Is Michael O'Neill the hero Stoke City needs?
Background image: Einar Fond CC BY-SA 4.0
When Stoke City fired manager Nathan Jones nine months into his tenure, questions were asked about who should take the vacant position. Since the departure of Mark Hughes in 2018, the situation in Staffordshire has gone from bad to worse, a trio of managers presiding over a seemingly inexorable slide.
Stoke fans feared their club would emulate their red and white striped brethren Sunderland, tumbling through the leagues despite the best efforts of directors, coaches and players. Over at the Stadium of Light, Simon Grayson, Chris Coleman and Jack Ross tried in vain to halt the club’s slide. A similar outcome at Stoke seemed a very real prospect, after previously successful coaches Jones and Gary Rowett.
Into the breach steps Northern Ireland manager Michael O’Neill, a man whose managerial experience at club level consists of short spells at Scotland’s Brechin City and the Republic of Ireland’s Shamrock Rovers before taking up the international position.
Some may argue O’Neill’s experience isn’t of the high calibre required to rescue an ailing Championship club. But every position the former Wigan and Newcastle winger took resulted in myriad achievements. Keeping Brechin City steady in the Scottish third tier may not sound like much of an achievement but look at them now; rock bottom in the SPFL and getting rinsed 5-2 by an amateur outfit. Managing a club like Brechin is no easy task.
His time at Shamrock Rovers was even more successful. A pair of title wins, Shamrock’s first in almost two decades, were followed by qualification for the Europa League group stages after a play-off victory over Serbian giants Partizan Belgrade in Europe. Shamrock haven’t won the Irish League or matched their historic levels of European success since O’Neill’s departure.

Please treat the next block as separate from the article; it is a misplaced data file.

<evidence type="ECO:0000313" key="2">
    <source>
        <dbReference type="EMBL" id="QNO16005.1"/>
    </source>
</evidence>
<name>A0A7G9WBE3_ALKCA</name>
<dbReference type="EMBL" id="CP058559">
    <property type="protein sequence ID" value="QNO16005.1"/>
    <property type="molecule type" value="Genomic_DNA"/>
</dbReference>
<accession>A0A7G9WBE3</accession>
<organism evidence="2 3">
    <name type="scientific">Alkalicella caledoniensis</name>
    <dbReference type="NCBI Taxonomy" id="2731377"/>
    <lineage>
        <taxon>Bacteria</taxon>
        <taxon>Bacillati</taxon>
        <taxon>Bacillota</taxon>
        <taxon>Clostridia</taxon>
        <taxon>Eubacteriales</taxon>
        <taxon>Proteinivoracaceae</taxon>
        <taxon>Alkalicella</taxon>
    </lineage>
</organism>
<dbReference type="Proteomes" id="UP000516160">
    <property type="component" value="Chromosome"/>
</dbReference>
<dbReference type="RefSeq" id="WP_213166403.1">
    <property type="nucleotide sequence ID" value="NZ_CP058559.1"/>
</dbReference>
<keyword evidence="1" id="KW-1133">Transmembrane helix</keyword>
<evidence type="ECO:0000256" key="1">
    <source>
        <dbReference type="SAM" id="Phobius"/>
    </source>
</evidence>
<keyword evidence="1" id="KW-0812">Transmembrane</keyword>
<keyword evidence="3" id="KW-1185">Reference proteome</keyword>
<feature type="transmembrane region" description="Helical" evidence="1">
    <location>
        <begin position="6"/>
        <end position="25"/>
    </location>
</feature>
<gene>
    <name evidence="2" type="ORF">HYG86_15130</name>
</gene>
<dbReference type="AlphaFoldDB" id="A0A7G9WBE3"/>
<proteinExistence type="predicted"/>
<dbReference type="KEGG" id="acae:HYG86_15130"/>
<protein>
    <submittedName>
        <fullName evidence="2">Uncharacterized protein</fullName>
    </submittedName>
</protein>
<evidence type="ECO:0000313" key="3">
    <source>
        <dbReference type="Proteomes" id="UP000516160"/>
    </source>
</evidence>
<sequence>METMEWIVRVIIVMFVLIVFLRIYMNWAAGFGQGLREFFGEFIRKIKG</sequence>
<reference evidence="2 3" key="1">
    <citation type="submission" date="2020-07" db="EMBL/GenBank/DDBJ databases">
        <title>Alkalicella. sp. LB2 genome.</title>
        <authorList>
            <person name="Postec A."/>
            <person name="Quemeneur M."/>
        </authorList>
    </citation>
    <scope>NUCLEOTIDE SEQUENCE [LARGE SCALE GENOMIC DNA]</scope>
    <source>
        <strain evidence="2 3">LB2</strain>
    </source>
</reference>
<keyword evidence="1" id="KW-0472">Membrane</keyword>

Guiding Northern Ireland to the second round of EURO 2016 was perhaps no greater achievement than his heroics at Shamrock, but it showed O’Neill could perform outside backwater leagues, taking his inherently hamstrung international side onto an equal footing with the likes of Russia and Portugal.
With all this experience under his belt, O’Neill is the perfect candidate to help save Stoke City. While Jones and Rowett had taken charge at well-funded clubs rising through the ranks, O’Neill is an expert at getting the best out of players with limited resources. While Stoke is hardly playing with chump change, O’Neill won’t be afforded the luxury of summer to bring in his own players, and he can’t twiddle his thumbs until the January transfer window. The squad needs to be firing on all cylinders, now.
The evidence that O’Neill can do a job at Stoke was there for all to see on Saturday when in his first game in charge he led Stoke to a 4-2 win over Barnsley. An immediate improvement under a new manager is hardly unheard of, but to go from a three-match losing streak to winning 4-0 away from home is some feat. A formation change, replacing the 4-3-3 with a 3-5-2, allowed more width and space for the forwards while retaining intensive integrity. Dropping veterans like Sam Vokes and bringing the likes of Ryan Woods and Bruno Martins Indi to freshen things up proved an inspired move, with Stoke’s four goals twice as good as their next highest tally this season.
It all points to what lies ahead under O’Neill. Perhaps not a bright future, but at the very least one in which relegation to League One is off the table. The new boss may not be the most glamorous figure. He isn’t accustomed to throwing millions about, bringing in star signings from across the continent. But what he can do, motivating players under the cosh to perform to the best of their ability is priceless. This move could well be the start of a revival for Stoke…and perhaps a career at the top of the game for the man who started out with Brechin City.